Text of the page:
There has been a plethora of writings in the last several months, and from people better informed and more strategically conscious, on what is happening on the Line of Actual Control (LAC). Our best minds are theorising whether we are seeking resolution of “boundaries” as posited by the foreign ministers of our two countries in their latest five-point joint statement, or finalisation of LAC as differently conceived by ourselves and by China, or just disengagement. There are articulations on why China is doing what it is doing. Are they seeking more territory, or are they wanting to put us in our “place”, or is there a larger “strategic” motive? Our political response to all such articulations is that we will never allow national sovereignty or territorial integrity to be compromised. It seems to this writer that China will be quite content with this stance.
The so-called “border” with China extends nearly 3,500 km from west to east, call it LAC or whatever. The present confrontation is on its western side in the Ladakh region, in Pangong Tso, Fingers 2 to 8 and Depsang. Reportedly, forces ranged on each side in this part number around 40,000 troops along with supporting arms and logistics. Some parts of this area are tank territory, while others are high points which, if occupied, can dominate the lower reaches. Whether the Chinese are somewhere within 15-18 km in this region or we are sitting on high ridges overlooking their units somewhere else does not change the nature of the confrontation, which is that the entire scenario is tactical. Even if it comes to a shooting war, which seems unlikely, the two sides will fight each other for very limited tracts of territory, one to safeguard its land and the other to occupy some of it, for whatever purpose. Recognition of the predominantly tactical environment is fundamental to our being able to play China at its own game.
So, is the picture larger than what it appears at first glance? There is general agreement that China’s economic might will outstrip that of the US in the next three decades. It is now seeing itself as one of the two great powers of the world alongside the US, if not ahead of it by that time. Economy is an intrinsic strength but that alone can take it only thus far; in military power, its navy may be larger in numbers than that of the US even today but qualitatively, it has still many miles to go. The same is true in the field of sophisticated technologies. So, it needs to move on these fronts too if the larger strategic goals are to be achieved. For that to happen, it needs to follow the dictum of what the American strategist Fred Hartmann, termed “Conservation of Enemies” and not their proliferation. Given the historical context, some such adversaries, present or potential, e.g. Japan, can just not be wished away. The question is whether India is to be added to that list.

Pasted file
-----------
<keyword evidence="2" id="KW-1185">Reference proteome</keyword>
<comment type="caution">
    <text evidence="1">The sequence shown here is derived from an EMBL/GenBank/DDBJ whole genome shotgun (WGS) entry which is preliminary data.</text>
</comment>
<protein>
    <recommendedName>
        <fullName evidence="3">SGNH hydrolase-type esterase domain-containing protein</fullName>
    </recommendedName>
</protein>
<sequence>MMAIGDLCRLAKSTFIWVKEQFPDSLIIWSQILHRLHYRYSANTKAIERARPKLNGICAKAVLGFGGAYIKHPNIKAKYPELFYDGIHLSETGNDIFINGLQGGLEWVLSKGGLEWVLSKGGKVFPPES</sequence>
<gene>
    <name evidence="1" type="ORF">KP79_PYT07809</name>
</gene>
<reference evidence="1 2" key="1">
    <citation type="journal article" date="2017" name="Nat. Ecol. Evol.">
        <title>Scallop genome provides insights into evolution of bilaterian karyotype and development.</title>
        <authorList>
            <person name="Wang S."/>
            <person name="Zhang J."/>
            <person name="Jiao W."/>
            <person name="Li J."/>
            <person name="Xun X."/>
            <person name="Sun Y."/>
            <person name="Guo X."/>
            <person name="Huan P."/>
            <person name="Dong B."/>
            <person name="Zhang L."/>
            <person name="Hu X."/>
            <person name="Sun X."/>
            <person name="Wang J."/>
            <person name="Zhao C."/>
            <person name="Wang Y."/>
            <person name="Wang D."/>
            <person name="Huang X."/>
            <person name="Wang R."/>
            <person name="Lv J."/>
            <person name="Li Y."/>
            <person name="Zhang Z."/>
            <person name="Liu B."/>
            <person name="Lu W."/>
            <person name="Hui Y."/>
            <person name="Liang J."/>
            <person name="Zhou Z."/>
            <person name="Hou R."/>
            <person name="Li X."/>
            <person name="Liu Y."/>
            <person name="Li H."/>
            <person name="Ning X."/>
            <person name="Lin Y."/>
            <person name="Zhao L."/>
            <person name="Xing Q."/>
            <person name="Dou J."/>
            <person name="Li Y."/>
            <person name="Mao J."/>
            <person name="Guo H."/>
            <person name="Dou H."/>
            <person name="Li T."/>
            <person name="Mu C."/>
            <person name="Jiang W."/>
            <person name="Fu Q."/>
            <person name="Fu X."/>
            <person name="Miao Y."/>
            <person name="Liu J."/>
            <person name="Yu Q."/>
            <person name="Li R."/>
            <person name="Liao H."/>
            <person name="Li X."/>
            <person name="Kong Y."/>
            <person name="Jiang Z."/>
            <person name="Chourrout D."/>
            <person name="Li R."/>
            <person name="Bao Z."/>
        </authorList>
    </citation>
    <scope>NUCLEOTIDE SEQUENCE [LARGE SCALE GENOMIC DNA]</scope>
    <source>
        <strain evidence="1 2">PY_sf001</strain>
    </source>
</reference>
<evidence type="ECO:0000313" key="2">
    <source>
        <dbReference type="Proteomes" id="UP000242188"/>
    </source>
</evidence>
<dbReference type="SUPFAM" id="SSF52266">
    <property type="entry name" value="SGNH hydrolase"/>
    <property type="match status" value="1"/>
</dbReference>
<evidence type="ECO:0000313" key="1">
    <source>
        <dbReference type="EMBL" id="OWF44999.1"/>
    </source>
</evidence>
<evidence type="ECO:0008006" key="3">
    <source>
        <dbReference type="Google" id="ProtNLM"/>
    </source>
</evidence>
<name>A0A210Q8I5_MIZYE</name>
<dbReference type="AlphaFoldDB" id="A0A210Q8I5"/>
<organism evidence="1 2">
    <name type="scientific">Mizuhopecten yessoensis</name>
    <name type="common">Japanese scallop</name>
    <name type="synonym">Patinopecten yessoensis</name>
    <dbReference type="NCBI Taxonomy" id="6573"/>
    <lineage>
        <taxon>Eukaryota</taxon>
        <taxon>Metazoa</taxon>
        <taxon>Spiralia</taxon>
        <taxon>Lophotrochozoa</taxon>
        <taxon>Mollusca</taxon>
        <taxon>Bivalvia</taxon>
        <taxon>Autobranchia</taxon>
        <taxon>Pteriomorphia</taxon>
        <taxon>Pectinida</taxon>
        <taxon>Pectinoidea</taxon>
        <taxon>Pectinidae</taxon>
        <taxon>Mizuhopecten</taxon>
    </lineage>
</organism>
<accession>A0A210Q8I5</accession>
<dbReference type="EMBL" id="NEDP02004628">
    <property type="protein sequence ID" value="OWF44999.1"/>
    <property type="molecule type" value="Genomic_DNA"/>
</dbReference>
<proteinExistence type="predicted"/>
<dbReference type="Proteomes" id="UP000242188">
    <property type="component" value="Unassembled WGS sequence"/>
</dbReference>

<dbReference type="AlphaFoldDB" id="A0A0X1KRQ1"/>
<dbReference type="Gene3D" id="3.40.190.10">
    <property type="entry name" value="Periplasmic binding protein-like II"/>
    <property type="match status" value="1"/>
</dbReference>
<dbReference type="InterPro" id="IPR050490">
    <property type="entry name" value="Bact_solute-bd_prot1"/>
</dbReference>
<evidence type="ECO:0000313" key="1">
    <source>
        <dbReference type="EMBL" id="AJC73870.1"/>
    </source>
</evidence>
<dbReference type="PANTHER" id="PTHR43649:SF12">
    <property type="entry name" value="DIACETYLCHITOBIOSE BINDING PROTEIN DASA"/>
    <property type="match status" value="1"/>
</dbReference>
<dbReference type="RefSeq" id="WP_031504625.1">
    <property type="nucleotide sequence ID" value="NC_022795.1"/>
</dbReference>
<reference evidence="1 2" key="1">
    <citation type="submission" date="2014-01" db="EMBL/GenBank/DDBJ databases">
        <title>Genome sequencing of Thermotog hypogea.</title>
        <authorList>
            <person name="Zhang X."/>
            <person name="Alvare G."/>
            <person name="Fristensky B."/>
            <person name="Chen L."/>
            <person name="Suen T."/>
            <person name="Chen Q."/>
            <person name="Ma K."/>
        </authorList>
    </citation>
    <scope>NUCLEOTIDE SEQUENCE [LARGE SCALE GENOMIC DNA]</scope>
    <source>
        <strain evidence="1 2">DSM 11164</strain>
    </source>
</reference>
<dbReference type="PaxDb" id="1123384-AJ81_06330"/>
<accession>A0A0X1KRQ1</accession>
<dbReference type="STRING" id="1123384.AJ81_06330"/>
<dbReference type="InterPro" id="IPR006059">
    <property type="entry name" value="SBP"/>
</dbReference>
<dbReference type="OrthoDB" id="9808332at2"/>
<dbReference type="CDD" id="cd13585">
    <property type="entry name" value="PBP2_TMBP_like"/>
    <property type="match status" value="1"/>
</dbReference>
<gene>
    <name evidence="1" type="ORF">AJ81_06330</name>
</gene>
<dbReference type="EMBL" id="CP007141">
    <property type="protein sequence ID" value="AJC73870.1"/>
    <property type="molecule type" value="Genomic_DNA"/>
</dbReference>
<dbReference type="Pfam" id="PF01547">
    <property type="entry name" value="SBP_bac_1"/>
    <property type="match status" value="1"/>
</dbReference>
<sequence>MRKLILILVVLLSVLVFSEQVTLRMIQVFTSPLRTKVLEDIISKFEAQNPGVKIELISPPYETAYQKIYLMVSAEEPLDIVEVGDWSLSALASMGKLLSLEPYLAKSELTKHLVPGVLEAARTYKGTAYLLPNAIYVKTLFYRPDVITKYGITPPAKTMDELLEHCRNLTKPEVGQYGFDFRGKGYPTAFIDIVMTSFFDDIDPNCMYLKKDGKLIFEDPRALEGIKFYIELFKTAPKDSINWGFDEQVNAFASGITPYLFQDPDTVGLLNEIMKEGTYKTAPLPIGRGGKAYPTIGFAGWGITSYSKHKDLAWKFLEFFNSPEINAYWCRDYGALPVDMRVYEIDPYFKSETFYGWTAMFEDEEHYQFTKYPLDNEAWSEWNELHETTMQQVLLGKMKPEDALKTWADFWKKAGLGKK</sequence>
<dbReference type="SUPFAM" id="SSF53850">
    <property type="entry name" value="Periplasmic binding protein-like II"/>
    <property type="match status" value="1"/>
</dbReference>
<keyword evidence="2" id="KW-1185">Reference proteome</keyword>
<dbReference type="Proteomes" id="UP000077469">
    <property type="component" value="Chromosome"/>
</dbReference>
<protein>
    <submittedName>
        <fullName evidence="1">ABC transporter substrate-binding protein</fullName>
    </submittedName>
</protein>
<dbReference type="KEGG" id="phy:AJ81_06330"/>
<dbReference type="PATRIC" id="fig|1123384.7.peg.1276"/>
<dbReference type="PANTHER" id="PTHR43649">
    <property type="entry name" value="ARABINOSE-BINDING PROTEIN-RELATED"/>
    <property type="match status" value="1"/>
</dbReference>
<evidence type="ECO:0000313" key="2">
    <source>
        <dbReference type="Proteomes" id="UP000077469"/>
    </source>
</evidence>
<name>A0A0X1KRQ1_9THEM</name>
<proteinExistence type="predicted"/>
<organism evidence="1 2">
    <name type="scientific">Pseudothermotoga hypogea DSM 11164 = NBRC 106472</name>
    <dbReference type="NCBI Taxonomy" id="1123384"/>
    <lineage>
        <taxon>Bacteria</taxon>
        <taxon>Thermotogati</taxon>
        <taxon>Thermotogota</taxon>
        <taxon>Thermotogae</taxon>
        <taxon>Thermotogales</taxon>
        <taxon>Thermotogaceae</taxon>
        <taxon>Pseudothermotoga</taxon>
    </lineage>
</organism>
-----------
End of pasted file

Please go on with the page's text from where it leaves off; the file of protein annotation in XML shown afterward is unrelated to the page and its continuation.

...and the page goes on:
If we believe Sun Tzu that wars are to be won without fighting them, or the infamous Middle Kingdom aspirations of the Chinese, then it must be assumed that these are not to be achieved on the snow clad peaks of Ladakh. We must recognise that China will remain focused on its larger goal and which is to be the leading world power. There are obvious constraints in its becoming one but clearly the most crucial ones are its limitations in becoming an oceanic power. The first and most important of these are its inabilities to match US power in the South and East China Seas. If the capabilities of Japan are added to this mix, that country being a military ally of the Americans, the situation becomes even more grim. The possibility that China might outmatch even one of them, much less both, is far-fetched. Any calculation of what the Americans can deploy from their bases in Yokusuka, Guam and Hawaii can only give the shivers to China. The second of them are its serious vulnerabilities in the Indian Ocean Region (IOR) through which must flow its energy lifeline. China has sought hard to create facilities in Pakistan, Ethiopia, Seychelles and Maldives but these cannot, by any stretch, match the potential maritime power that a well-placed littoral like India can confront them with. The US capabilities in this part of the world are also substantial, though not on a par with what they are in the western Pacific, and if conjoined with those of India, can make the IOR untenable for the Chinese. This can put an end to their strategic ambitions.
So, what is the Chinese game on the LAC all about, it may well be asked. If it pushes India further towards the Americans, then it is surely bad strategy if not poor tactics. The argument that it shows the world the power differential between itself and India is facile as this is already well known. But what it does succeed in doing is to force India to focus its limited resources on a land border which is inconsequential to China’s larger interest and, consequently, keep them away from the one area where India can outmatch them and seriously constrain their strategic goals. This, of course, provided it has the requisite capabilities that can dominate the IOR lifelines including access through the Malacca Straits. Keeping our maritime prowess restricted has to be a key Chinese strategic interest and it would appear that the LAC affair has helped China achieve its aim.
Looking ahead, India must not get digressed from such clever feints by China which flow from a larger motivation. We have to treat that country, not Pakistan, as our main adversary and take measures which will ensure that it cannot match us in the area which is vital to its strategic interest. Chushul and Depsang are not vital in this game of Chinese checkers, the IOR is.